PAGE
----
One year and 41 days with the MacBook Air

A lovely, sleek laptop is nice to have, but an ultrareliable ultraportable is a requirement for people like me

When it comes to laptops and desktops, nothing matters to me more than reliability. While I may be directly or indirectly responsible for thousands of servers, desktops, and laptops, the one that matters the most is the one I'm using to manage all of those resources. My laptop is my gateway to everything I do. It must be absolutely reliable and available constantly.

I'm currently on my third MacBook Air. I bought (and reviewed) the first one back in February 2008 when it was released; I then upgraded to the next iteration in June 2009. Last week, the new MacBook Air arrived, and I wasted no time in putting it to good use.

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Over the past few years, I've used some model of MacBook Air for probably 85 percent of my computing needs: email, browsing, more xterms than you can shake a stick at, writing, reading, creating, and consuming. With the exception of my review of the iPad (which was written on the iPad), every word I've written for publication in the past 2.5 years has been written on a MacBook Air. I've logged over 100,000 miles with them and carried them all over the globe.

They've never let me down.

Here's a quick history of the punishment I afflicted on my previous Air. I purchased it in early June 2009, and until last week, I used it constantly. I tend to run a ton of processes that have connections to other computers: xterms with ssh sessions to dozens of servers, RDP sessions, and so forth. I don't like to break and recreate those connections, so I just leave the laptop open and running with the screen blank if I'm not actively using the system. I also never shut down and reboot only when required by an OS update.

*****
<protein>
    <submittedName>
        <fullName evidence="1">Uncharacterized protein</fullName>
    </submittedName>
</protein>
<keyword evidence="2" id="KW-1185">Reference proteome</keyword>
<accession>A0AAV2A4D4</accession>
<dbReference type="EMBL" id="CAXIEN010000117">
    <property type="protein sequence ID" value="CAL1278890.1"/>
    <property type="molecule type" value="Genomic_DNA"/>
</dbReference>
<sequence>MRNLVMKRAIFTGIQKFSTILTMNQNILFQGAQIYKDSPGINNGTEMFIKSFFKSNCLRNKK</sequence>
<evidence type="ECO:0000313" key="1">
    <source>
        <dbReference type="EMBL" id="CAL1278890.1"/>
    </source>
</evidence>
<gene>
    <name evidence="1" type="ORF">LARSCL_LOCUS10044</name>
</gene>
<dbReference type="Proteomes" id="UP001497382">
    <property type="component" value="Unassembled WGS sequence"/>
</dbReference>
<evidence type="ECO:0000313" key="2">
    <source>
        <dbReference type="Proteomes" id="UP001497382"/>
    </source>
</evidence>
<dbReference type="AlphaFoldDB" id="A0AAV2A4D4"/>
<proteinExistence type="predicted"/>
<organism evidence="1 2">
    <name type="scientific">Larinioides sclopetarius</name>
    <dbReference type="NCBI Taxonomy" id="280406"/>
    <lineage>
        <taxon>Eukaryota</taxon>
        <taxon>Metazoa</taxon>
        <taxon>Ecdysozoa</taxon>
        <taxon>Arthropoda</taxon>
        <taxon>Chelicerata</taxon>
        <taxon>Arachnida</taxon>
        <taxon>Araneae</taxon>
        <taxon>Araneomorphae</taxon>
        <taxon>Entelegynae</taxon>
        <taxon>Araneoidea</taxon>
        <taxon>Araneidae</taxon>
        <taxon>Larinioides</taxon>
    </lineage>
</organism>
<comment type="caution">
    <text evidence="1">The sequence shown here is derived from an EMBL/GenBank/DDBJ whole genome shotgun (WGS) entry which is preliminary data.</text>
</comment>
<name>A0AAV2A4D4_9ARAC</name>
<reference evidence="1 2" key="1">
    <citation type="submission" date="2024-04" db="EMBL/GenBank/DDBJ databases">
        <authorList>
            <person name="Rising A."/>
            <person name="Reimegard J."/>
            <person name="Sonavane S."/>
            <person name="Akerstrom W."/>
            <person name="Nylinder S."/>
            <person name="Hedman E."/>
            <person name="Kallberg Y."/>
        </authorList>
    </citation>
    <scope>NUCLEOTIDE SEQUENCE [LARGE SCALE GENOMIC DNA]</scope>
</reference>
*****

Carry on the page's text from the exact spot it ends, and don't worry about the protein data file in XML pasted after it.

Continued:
According to my calculations, in the 406 days I had my previous Air in full-time use, it was on and running for over 9,500 hours. That's 23.5 hours a day, every day of that time period. I did not have a single problem with the unit the entire time.

I can also safely say that in all that time, I've never once missed having an optical drive. More USB ports would have been nice, but I have a four-port USB microhub that does the trick there.

Some detractors point to the Air's cost versus its perceived low performance. A common point of view: You can get a laptop PC with better specs for less. Yes, you definitely can, but would it be as infinitely portable, as usable, and overall, as reliable as the Air has been for me over the years? I have plenty of PC laptops that see far less usage than my Air, yet seem to suffer far greater problems, from disk failures to screen issues to battery problems and so forth. There's a reason that they're cheaper: They're made with cheaper parts and engineered to meet a very low price point, rather than being engineered to survive.

In the laptop world, you can have only two of the following three attributes: cheap, ultraportable, and reliable. While the Air isn't cheap, it certainly meets the other criteria, and it offers Mac OS X and the power of a native Unix environment on top of it. Why would I need anything else?

As always, your mileage may vary. But for me, at this point in time, there's no better way to interact with the computing world than a MacBook Air. If and when that changes, I'll be all over it, no matter who makes it or what form it may take.

I'm not holding my breath.

This story, "One year and 41 days with the MacBook Air," was originally published at InfoWorld.com. Read more of Paul Venezia's The Deep End blog at InfoWorld.com.

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